Local

Rip currents keeping lifeguards busy with swimmer rescues at NC beaches

How to survive if you get caught in a rip current

Rip currents are powerful, narrow channels of fast-moving water. Rip currents account for 80% of beach rescues, and can be dangerous if you don't know what to do. This video from NOAA Ocean Today shows you how to break the grip of the rip.
Up Next
Rip currents are powerful, narrow channels of fast-moving water. Rip currents account for 80% of beach rescues, and can be dangerous if you don't know what to do. This video from NOAA Ocean Today shows you how to break the grip of the rip.

Potentially deadly rip currents are keeping lifeguards busy at beaches on the central North Carolina coast.

Emerald Isle lifeguards reported 13 rescues on Thursday alone, WITN in Greenville, N.C., reported. That brought the total for the week to 25, including one swimmer who drowned and another hospitalized in critical condition.

Rip currents are powerful channels of water flowing quickly away from shore. They occur most often at low spots or breaks in sandbars and near structures such as jetties and piers.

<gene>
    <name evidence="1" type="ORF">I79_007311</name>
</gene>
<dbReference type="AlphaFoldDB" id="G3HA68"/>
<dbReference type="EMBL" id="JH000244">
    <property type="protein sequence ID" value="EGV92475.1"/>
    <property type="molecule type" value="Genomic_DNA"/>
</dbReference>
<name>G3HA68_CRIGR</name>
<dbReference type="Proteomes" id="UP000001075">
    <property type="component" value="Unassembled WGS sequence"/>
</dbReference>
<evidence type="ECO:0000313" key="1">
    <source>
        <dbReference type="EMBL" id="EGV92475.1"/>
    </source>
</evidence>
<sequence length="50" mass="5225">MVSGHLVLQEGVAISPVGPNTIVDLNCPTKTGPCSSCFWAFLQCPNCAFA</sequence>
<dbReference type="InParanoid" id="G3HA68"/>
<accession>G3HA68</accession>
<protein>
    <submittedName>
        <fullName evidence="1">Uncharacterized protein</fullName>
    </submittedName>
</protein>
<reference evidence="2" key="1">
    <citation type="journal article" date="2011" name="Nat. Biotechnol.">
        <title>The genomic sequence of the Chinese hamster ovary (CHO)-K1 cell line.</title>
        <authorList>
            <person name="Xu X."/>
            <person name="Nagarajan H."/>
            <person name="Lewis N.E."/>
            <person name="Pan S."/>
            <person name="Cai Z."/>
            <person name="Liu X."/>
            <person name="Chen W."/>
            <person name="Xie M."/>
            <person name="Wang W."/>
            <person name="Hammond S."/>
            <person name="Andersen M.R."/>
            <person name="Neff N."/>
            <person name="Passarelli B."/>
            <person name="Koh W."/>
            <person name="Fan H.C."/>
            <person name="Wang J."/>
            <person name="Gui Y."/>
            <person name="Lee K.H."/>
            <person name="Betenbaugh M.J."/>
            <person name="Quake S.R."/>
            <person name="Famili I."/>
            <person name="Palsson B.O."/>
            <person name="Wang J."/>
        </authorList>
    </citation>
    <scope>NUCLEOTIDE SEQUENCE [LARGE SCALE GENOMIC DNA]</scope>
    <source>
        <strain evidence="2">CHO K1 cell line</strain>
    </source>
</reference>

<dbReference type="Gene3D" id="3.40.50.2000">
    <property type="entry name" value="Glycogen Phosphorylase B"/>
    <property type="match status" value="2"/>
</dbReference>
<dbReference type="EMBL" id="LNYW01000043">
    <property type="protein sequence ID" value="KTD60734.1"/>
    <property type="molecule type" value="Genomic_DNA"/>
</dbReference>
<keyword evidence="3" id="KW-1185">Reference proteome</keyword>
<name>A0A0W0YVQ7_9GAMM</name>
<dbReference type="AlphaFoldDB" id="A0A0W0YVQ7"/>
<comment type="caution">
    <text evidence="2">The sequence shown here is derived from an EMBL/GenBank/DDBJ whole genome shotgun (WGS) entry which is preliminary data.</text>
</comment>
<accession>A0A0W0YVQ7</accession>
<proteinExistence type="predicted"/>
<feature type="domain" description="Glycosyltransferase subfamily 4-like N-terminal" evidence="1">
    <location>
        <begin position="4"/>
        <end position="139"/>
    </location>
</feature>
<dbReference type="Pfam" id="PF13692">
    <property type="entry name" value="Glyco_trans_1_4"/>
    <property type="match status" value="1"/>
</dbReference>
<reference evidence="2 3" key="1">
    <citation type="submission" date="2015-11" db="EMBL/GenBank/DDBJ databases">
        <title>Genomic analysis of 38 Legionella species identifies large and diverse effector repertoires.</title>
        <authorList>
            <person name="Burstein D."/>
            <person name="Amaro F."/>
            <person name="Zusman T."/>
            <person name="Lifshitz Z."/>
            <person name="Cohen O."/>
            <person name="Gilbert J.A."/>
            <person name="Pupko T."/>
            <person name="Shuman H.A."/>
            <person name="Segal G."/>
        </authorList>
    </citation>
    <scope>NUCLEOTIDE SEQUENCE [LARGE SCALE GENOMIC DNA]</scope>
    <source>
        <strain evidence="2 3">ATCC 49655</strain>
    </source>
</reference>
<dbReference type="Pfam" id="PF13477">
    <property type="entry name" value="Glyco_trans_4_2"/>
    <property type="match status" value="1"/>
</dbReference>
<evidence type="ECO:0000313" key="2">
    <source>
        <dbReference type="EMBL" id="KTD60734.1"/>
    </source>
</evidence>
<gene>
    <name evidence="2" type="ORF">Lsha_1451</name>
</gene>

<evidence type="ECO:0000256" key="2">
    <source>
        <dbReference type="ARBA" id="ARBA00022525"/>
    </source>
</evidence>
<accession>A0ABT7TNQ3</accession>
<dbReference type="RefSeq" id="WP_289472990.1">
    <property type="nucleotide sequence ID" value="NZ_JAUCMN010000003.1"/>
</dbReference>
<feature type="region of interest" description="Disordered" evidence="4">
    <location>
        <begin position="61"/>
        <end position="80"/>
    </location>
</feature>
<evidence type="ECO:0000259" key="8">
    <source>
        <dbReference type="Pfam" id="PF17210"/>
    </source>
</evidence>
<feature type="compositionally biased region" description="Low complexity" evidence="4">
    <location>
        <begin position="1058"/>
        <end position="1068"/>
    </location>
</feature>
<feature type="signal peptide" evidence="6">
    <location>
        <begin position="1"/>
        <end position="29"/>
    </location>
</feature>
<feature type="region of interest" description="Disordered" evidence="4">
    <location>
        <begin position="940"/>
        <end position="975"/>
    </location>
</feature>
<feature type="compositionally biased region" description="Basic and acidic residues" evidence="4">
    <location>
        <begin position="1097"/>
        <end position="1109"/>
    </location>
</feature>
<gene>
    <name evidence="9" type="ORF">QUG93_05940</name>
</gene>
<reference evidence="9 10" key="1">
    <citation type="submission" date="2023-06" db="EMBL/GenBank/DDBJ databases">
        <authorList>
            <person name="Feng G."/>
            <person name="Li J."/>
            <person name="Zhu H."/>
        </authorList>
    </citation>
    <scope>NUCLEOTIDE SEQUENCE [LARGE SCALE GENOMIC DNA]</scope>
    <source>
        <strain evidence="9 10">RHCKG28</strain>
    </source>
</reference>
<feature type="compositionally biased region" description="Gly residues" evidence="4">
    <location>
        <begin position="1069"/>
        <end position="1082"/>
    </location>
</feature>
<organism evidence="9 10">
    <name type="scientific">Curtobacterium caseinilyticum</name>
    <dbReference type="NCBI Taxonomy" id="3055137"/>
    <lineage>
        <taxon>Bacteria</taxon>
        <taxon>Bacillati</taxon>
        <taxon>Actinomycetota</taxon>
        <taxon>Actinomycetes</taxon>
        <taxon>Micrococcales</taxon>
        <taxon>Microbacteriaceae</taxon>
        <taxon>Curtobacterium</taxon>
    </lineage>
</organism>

Through April 30, 31 people nationwide – not including the death in North Carolina this week – had died in surf zones, most from rip currents, a federal agency reports.

Other beaches on the Crystal Coast, an 85-mile stretch of coastline from Cape Lookout National Seashore to the New River, have also reported large numbers of rescues, WITN reported.

Atlantic Beach has had 14 rescues in the past three weeks, the news site said. Salter Path has had five rescues and 10 distress calls, and North Topsail Beach has had four distress calls (in which emergency crews respond but no one is pulled from the water).

The National Weather Service’s Wilmington station issues daily surf forecasts, including updates on rip currents, for the southern North Carolina and South Carolina coasts.

The service urges beachgoers to swim near lifeguards and pay attention to flags or signs that warn of rip currents.

Rip currents are powerful, narrow channels of fast-moving water. Rip currents account for 80% of beach rescues, and can be dangerous if you don't know what to do. This video from NOAA Ocean Today shows you how to break the grip of the rip.

Bruce Henderson: 704-358-5051, @bhender

What to do in a rip current

Tips from the National Weather Service:

▪ Relax and float.

▪ Don’t swim against the current.

▪ Swim in a direction following the shoreline.

▪ If unable to escape the current, face the shore and call or wave for help.

  Comments